Getting over the fear of failure. What if I told everyone I was a photographer, and then had to quit? What if we said we were going to be magazine publishers, and then only had one issue? Ultimately, if you fail, you learn something, which is just as valuable as success to me.
Can you name the biggest lesson you’ve learned in running a business?
For my personality, I learned that I need to have clear goals that I’m working towards. That applies to number of weddings shot (or amount of money made by my business), number of magazines sold, etc.
Can you name a moment of failure in your business experiences that you learned from or that helped you improve your business or the way you work?
Once, during my first year in the wedding photography business, I delivered a USB of files to a couple that were accidentally the wrong size files (they were much too small). Unfortunately, the couple didn’t realize the mistake until more than six months later, and when they reached out to me for the correct size, I went to get them from my backup drive and it had gone bad. Everyone involved was devastated. I ended up being able to send them prints of many of their images (just not huge prints), but it was not ideal. I now double-check files (and ask couples to check upon delivery), and have three backups of everything. So far, Catalyst hasn’t had many big snafus (knock on wood).
What has been the biggest sacrifice you’ve made in starting your business?
The biggest bummer about wedding photography is that weddings are typically on Saturdays — which means that during peak season I rarely have a weekend off. It makes maintaining friendships and relationships more difficult, but I like to think that I make up for it (somewhat) by spending time with friends and my partner during the week.
Can you name your greatest success (or something you’re most proud of) in your business experiences?
The first thing that comes to mind is our Catalyst kickstarter campaign. We raised over $12K for our first and second issue, and were featured on sites like TIME.com, Bustle, Buzzfeed, Yahoo, etc. The response was beautiful and so overwhelmingly supportive, and it really confirmed that what we are working on is needed in the world.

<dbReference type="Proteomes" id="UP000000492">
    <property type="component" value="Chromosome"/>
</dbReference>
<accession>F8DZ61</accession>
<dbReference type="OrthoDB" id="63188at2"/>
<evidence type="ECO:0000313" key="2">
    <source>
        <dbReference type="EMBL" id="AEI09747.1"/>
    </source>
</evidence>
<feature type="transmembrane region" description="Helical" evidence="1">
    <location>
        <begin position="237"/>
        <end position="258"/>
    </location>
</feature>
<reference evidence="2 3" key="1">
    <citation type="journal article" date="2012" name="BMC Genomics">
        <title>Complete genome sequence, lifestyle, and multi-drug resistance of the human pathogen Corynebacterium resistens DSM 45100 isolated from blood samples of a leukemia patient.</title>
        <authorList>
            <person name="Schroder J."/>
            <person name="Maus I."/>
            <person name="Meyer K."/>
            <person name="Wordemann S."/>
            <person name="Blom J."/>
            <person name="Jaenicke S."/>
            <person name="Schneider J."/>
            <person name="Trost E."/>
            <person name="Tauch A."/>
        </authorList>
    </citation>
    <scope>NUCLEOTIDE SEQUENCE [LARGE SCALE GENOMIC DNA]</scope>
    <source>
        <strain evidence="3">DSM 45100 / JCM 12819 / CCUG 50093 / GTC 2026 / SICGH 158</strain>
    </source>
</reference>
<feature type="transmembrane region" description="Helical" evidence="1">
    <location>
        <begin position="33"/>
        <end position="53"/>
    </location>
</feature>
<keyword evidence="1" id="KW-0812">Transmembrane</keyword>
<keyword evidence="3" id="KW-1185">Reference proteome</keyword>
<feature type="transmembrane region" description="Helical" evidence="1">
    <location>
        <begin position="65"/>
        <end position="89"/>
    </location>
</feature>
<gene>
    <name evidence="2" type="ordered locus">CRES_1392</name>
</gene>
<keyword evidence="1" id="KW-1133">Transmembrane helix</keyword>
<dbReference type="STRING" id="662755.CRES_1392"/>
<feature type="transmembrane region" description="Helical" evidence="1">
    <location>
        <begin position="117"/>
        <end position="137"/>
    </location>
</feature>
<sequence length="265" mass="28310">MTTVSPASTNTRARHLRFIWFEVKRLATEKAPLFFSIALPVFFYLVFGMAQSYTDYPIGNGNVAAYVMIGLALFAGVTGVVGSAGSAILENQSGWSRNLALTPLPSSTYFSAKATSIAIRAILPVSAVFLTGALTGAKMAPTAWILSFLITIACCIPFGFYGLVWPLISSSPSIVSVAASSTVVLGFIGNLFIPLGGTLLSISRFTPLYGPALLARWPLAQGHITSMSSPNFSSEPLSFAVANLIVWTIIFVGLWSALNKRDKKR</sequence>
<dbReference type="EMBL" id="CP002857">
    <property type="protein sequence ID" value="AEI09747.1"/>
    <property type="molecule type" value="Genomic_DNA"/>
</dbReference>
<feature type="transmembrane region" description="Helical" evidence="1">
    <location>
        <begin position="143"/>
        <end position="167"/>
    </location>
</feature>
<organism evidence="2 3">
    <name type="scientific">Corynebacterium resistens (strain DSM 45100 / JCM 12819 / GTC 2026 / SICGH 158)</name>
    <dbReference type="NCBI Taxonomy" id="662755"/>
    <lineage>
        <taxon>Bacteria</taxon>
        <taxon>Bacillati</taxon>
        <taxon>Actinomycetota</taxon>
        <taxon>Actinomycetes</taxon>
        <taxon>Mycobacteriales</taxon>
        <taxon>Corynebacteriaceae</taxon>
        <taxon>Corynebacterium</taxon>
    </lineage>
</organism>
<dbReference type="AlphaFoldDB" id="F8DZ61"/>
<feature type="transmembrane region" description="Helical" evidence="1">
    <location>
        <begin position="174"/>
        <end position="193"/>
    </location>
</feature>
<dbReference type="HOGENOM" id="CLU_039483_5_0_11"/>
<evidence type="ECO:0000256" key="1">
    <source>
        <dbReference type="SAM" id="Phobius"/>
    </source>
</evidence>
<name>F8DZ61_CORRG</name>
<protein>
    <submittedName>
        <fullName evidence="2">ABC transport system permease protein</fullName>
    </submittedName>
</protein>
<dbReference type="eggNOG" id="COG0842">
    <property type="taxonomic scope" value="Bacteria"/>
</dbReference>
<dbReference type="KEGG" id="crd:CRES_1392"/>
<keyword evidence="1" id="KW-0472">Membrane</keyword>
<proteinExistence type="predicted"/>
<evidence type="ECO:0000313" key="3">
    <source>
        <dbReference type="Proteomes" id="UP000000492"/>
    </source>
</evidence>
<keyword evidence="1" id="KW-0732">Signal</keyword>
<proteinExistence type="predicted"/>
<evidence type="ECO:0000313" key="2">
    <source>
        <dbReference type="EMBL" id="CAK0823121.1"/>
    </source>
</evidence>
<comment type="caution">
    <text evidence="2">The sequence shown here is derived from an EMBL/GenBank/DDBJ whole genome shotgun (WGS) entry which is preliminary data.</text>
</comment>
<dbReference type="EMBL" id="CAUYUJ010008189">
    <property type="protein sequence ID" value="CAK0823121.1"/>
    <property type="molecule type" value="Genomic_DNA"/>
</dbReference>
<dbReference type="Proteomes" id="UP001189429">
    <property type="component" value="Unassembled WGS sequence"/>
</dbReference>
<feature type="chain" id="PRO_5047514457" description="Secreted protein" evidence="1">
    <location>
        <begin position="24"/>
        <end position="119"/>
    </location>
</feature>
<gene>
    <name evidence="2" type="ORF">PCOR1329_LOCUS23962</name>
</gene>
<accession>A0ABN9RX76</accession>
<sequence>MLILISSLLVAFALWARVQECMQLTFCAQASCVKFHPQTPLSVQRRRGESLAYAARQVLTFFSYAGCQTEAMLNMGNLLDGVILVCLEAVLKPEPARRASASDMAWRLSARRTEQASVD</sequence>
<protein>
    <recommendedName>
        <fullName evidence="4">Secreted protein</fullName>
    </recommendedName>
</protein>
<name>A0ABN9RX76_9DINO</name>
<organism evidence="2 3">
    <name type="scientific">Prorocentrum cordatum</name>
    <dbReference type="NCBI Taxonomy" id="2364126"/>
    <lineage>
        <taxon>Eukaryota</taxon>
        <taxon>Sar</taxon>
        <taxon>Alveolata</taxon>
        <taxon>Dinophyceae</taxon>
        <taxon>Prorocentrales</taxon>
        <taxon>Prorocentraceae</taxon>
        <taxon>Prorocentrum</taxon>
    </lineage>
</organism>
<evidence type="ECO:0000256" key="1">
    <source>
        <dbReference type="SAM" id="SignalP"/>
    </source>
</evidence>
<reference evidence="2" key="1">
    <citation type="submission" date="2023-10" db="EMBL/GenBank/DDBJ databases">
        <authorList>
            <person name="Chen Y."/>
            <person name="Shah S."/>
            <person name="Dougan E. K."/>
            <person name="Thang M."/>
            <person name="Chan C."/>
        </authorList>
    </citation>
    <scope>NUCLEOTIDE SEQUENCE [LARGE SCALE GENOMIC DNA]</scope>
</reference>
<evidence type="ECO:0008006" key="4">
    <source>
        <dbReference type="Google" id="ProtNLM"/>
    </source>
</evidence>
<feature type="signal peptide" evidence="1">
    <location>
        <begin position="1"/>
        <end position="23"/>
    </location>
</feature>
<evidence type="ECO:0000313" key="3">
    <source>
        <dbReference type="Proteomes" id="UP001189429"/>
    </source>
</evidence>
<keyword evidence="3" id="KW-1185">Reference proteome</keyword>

What business books/resources (if any) would you recommend to someone starting a creative business of their own?
My favorite book about being a creative entrepreneur is My So-Called Freelance Life by Michelle Goodman. I also work with a coach named Lauren Russo who is just amazing.
Has failing at something or quitting ever lead to success for you? Walk us through that.
Right after I graduated from college, I had a job at a non-profit that worked with queer youth. It was, in theory, a dream job (on good days I got to play Wii with teenagers and plan parties for them) but it didn’t pay my bills and I ended up getting a second (and third) job. After a while of working 80+ hours per week, I approached my boss at the organization for a raise; he basically laughed at me and accused me of being greedy (he actually said “well, you know, we can’t all retire to the lake like our parents”). I quit, but I was so afraid of looking like a failure that I told my boss I was going to grad school in New York City. I ended up just moving there anyway, but not for grad school.
In your opinion, what are the top three things someone should consider before starting their own business?
What are your goals? Is there a market for what you’re selling? Are you prepared to work your ass off?
What’s the first app, website or thing you open/do in the morning?
Sadly, nothing exciting: just my mail and Instagram — which magically just started letting us swap from account to account! Makes checking my photography account and the magazine account SO MUCH easier!
What’s the hardest thing about being your own boss that isn’t obvious?
For me, the hardest thing about being my own boss is not having coworkers. I’ve had a job since age 15, and I was used to creating my social circles from people I met at work, so once I went solo it was a little bit of a shock. Now I have a Studio Manager for Two Spoons, and two co-founders for Catalyst, so it’s a little bit better. But the beginning of your new business can be lonely. Don’t be afraid to make friends with other Boss Babes!